OPEC is playing a dangerous game with oil markets

(The Platts’ OPEC team in Vienna was headed by Margaret McQuaile, and also included Stuart Elliott, Adal Mirza, Jacinta Moran and Herman Wang.)

Saudi Arabian oil minister Ali Naimi left OPEC’s Vienna meeting on Thursday saying the group had made “a great decision.”

Oil markets didn’t agree. In the weeks leading up to the decision, expectations had built for a cut in output, not least because of the sharp fall in demand for OPEC oil that forecasting organizations–including OPEC itself–were projecting for the first half of next year. But when Naimi signaled early Wednesday that the oil market would eventually stabilize itself, it became clear that the Saudis were not interested in cutting output.

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Energy Economist: The integration of RES into the European energy system

Lots more distributed generation of electricity–solar, wind, etc.–and lots more variable power sources moving across utility grids means new issues for utilities. Ross McCracken discusses the problem for Europe in this month’s highlighted story from Platts Energy Economist.

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EIA monthly oil report, and a quick note about oil prices

Two things for a Thanksgiving afternoon: First, taking a look at the monthly Energy Information Administration report–which covers September–here’s what stuck out: Read the rest of this entry »

EIA analysis: Big West Coast oil move skews overall figures

It was one of those weeks that sometimes vexes analyst: a relatively big build in crude oil inventories reported by the Energy Information Administration, but a lot of it coming on the US West Coast. As our weekly analysis explains here, traders tend to dismiss those figures.

Chinese oil demand growth rate reaches almost 3%

The growth in Chinese oil demand has been significantly less than the growth in the country’s GDP for awhile now. It still is, but October’s growth rate was a bit higher than some recent months. You can read our analysis of it here.

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What price European natural gas independence?

If you are a state-run gas company in a Baltic state–once part of the Soviet Union, and tied to the former empire by gas pipelines–you might grab with both hands the chance to buy gas from someone who is not associated with the Kremlin.

Lithuania has asserted its independence from Russian gas by chartering a floating liquefied natural gas import terminal, the Independence, from Hoegh. The first LNG cargo came under a five-year contract in November. The seller was Norway’s Statoil, which operates Europe’s only liquefaction plant, Snohvit.

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Japan’s crude oil storage leases with producers: scope to do more with strategic stocks

Japan’s recent deal with Abu Dhabi to lease out more crude storage capacity to the emirate under a renewal agreement is deemed mutually beneficial. Not only will it enhance Tokyo’s supply security, but it also wiill give the Middle Eastern producer greater access to the Asia-Pacific market.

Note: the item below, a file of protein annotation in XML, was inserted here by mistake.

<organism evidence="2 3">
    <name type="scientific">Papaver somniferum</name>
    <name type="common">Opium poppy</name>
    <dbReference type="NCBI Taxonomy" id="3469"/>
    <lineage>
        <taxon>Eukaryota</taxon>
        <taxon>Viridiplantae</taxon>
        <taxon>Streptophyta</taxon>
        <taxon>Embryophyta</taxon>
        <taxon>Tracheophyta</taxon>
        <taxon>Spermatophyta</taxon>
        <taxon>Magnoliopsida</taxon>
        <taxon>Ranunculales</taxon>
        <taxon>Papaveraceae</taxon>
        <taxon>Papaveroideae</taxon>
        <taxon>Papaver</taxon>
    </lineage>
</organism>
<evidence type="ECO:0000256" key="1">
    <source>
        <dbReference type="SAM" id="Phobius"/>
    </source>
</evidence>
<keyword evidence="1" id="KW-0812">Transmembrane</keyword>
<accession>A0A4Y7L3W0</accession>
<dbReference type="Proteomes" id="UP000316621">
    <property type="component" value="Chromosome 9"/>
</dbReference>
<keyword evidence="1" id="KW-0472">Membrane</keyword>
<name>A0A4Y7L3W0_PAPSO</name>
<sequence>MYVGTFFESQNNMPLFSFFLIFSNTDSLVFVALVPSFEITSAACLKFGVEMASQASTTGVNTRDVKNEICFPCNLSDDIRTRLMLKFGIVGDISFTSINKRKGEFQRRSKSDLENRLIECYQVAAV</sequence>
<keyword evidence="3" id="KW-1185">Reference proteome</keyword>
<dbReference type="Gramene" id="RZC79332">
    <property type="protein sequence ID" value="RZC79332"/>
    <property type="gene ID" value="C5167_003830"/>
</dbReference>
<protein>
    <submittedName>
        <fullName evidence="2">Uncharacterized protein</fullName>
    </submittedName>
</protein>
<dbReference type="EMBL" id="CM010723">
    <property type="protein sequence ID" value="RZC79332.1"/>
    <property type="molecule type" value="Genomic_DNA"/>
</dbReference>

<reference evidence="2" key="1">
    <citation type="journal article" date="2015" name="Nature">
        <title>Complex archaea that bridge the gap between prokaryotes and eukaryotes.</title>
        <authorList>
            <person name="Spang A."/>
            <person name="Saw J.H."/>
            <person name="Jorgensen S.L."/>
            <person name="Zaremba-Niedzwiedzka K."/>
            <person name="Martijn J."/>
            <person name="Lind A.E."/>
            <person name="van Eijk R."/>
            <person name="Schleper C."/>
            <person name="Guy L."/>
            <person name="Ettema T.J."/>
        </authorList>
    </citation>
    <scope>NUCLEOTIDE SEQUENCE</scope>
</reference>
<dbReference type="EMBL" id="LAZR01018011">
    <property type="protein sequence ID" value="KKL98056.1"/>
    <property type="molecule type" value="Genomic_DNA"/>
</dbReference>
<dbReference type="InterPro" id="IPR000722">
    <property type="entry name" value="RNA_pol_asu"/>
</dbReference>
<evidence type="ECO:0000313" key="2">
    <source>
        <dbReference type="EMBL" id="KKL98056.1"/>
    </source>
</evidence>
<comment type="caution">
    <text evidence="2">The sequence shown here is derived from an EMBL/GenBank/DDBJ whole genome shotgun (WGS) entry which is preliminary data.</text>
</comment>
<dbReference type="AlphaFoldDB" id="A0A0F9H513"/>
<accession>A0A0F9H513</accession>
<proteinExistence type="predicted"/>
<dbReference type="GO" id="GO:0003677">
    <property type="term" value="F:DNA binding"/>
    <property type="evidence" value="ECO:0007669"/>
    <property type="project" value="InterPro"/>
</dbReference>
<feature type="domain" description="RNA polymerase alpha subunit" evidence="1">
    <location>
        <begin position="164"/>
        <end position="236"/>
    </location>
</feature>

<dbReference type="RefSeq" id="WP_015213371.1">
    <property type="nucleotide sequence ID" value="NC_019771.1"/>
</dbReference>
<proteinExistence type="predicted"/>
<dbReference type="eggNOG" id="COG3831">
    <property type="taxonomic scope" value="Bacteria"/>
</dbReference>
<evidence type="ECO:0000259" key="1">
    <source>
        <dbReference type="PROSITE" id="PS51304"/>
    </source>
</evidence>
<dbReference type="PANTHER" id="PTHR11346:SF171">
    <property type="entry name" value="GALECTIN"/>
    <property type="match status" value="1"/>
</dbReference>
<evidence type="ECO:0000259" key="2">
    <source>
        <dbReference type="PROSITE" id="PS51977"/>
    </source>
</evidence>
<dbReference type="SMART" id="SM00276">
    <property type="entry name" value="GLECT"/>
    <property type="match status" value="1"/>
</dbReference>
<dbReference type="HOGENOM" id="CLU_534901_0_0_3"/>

Under the agreement, similar to one Japan has with Saudi Arabia, the Japanese government will pay for storage to be used by Abu Dhabi for commercial purposes, in exchange for assigning priority to supplying the crude to Japan in an emergency.

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Regulation and Environment: Japan’s oil refinining business adjusts to new rules

Japanese government regulation of Japan’s oil refining industry is detailed and proscriptive. Takeo Kumagai, in this week’s Oilgram News column Regulation & Environment, reviews the most recent round of new rules and how it will affect the business.

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The Oil Big Five: Your comments about oil reserves and opportunities for producers

November is thankfully on its last legs days, and we’re already exhausted. We knew the month would bring lots of big news topics (such as this one, which reminded me of this, because I’d love to see a rock opera about oil), as we discussed in our original Oil Big Five listing for the month. Then there were other items that didn’t make the list that also drew a lot of attention, from us and from others.

To feature reader comments today, we want to draw attention to the comments on our post about comments, which is very meta. We enjoy hearing from you, as these posts are intended to start conversations and discussions (even arguments!), and we think your comments are one of the highlights of this series.

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Australian junior chases Rocky Mountain oil and natural gas high

A small Australian upstream company, with the appropriate name of American Patriot Oil and Gas, is hoping to achieve what several of its peers have been unable to do: turn a little into a lot in the US market.

American Patriot’s business model is simple, yet crucially different from that pursued by some other small Australian companies that have burned through their own capital trying to make a go of it in US conventional and unconventional oil and gas, according to the company’s CEO Alexis Clark.

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